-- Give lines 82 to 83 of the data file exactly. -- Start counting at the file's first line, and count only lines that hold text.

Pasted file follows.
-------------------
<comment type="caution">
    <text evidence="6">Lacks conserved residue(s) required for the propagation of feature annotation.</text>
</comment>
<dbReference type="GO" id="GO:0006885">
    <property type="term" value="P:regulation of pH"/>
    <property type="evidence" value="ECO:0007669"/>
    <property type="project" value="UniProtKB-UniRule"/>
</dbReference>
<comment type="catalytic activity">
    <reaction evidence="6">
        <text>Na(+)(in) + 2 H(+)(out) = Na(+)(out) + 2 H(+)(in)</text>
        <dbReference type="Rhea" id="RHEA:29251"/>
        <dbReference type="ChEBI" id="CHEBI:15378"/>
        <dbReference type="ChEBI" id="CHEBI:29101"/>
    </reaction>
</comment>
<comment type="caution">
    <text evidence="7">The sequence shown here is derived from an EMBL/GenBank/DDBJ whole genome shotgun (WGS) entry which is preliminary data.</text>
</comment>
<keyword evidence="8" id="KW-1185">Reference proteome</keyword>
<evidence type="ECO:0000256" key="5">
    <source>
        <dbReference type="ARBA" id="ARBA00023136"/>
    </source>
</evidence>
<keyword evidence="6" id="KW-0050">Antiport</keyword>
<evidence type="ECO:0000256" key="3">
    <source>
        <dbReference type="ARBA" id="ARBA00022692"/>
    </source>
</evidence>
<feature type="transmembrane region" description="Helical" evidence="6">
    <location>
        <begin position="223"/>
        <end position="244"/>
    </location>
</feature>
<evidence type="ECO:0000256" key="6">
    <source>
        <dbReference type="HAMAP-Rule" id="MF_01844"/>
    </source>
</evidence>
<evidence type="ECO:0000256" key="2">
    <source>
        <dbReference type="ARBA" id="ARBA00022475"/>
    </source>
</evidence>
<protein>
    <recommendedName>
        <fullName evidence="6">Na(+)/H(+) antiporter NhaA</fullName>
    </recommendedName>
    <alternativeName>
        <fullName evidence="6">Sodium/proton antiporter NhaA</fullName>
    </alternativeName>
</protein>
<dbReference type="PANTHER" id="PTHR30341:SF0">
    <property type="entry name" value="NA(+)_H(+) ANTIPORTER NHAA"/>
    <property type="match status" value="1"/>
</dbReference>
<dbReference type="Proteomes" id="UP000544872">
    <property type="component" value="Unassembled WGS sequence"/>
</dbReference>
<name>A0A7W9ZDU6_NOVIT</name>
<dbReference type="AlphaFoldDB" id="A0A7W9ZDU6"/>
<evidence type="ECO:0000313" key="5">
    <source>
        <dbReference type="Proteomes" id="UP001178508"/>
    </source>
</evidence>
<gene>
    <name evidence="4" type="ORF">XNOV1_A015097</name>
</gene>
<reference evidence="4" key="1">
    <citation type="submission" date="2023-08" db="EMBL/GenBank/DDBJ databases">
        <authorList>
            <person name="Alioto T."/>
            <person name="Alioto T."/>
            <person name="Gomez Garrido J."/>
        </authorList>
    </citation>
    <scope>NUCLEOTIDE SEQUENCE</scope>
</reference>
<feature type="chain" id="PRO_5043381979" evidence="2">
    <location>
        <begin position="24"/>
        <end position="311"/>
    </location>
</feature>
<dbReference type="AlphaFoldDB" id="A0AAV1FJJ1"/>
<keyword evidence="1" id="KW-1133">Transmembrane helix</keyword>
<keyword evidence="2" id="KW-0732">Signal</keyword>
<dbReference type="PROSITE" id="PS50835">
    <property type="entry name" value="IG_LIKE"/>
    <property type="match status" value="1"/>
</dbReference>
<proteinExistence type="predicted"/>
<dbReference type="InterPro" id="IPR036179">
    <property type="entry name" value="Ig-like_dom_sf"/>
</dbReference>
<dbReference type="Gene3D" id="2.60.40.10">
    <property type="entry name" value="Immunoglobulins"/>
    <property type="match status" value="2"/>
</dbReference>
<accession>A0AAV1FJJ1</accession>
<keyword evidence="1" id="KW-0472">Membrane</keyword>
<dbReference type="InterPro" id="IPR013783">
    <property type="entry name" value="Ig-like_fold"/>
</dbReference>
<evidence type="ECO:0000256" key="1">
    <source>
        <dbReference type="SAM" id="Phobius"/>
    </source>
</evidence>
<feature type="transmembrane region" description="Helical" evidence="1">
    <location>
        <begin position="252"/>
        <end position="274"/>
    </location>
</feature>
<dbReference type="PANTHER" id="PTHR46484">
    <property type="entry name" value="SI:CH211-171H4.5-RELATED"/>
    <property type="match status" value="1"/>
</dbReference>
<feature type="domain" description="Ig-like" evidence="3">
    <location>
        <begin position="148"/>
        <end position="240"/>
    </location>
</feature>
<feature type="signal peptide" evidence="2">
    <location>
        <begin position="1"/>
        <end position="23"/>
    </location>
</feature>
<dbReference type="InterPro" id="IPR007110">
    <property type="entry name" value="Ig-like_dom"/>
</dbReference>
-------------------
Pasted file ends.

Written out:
</reference>
<feature type="chain" id="PRO_5043381979" evidence="2">